The Wave Period, which is reported by every major surf condition reporting web site, tells the time it takes for two wave peaks to pass by. Essentially it’s telling how far apart the waves are, but it’s measured in the time it takes for two to go by rather than the true distance between.
So why is this important? The wave period, rather than the wave size, really defines the quality of the wave. The longer the period, the faster the wave is moving. The faster the wave is moving, the more powerful the wave is and the “deeper” the wave is beneath the surface of the water. As “deep” waves approach land, they are pushed up, making a larger wave.
So for example, a wave that is 2 feet tall and a 4 second period will likely have about a 2 foot face when it hits shore. But give a 2 foot wave a 10 or 12 second period and it will likely have more like a 4 foot face when it hits the shore.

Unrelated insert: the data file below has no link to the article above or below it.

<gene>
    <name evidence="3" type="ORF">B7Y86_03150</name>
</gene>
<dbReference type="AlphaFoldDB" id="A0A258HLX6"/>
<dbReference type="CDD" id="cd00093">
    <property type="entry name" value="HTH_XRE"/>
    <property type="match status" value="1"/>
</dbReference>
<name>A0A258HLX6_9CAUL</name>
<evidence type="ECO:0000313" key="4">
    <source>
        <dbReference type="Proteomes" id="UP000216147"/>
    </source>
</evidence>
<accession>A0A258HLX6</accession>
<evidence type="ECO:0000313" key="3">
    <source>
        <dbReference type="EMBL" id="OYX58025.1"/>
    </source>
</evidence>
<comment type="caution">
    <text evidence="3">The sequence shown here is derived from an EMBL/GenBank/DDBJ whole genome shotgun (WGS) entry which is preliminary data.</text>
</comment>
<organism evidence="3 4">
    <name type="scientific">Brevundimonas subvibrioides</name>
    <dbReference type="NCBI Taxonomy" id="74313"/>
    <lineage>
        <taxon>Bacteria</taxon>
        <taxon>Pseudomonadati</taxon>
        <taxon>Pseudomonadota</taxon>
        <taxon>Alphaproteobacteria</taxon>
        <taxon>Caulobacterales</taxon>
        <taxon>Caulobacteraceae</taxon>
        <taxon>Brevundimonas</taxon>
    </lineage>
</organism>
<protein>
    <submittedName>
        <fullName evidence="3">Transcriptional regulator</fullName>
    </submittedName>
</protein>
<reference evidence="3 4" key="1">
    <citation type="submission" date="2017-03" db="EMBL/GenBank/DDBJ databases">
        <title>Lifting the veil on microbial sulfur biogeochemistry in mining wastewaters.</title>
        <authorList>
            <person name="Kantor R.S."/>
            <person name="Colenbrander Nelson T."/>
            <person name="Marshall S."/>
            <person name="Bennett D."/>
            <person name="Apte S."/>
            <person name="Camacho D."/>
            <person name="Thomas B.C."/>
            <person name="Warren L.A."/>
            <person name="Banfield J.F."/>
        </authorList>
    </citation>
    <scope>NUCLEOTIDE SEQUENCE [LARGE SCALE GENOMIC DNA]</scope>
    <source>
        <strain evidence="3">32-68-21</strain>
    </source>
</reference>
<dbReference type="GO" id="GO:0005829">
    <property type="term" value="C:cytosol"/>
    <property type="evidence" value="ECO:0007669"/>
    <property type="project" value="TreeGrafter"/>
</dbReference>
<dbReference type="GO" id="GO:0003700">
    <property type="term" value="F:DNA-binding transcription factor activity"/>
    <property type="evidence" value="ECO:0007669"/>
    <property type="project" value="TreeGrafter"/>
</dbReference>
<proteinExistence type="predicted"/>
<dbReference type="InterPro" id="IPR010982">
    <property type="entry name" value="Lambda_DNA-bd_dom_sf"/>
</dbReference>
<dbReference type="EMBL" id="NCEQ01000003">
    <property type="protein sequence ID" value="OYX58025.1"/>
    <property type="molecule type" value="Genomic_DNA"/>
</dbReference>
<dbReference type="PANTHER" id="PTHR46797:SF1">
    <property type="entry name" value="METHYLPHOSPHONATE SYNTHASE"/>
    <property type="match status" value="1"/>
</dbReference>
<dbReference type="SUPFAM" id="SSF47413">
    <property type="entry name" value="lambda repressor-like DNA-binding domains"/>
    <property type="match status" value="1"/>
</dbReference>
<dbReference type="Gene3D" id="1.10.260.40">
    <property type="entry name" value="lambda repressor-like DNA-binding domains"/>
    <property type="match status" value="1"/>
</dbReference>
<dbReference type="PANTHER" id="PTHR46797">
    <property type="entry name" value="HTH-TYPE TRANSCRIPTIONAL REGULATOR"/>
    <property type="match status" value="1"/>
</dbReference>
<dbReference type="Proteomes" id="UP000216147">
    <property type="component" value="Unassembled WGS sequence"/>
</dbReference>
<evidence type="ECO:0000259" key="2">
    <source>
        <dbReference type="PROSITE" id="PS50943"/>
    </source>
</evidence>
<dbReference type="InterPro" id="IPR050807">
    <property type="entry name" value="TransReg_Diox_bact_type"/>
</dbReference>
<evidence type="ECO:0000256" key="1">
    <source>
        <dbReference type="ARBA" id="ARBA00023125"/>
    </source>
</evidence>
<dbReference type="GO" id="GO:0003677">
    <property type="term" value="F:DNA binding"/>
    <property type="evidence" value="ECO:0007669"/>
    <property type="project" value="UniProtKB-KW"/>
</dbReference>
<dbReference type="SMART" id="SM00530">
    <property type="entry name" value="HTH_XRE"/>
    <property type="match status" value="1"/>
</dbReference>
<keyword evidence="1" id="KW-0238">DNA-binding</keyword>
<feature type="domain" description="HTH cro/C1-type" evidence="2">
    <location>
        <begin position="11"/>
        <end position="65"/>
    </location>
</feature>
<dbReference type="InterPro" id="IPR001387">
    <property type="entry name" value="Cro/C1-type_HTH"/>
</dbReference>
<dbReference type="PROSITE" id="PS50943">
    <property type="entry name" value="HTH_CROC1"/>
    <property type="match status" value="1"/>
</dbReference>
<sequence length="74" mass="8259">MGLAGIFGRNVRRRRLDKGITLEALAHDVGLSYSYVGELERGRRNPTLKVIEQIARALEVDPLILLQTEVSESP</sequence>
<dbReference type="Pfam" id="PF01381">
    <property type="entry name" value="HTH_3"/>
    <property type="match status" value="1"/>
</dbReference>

The wave period is also a rough measure of how far the wave has travelled. If you look at your local wave buoy on a windy day you’ll likely see what the “normal” wave period for wind waves created by local winds is. To look for good waves to surf, you’ll want to look for waves with a longer period than the “normal” waves. This indicates that the waves are likely to be coming from a more powerful storm further away.
So, a good rule of thumb is that it’s more important to look at wave period than wave height to see if there is some surfable swell coming through.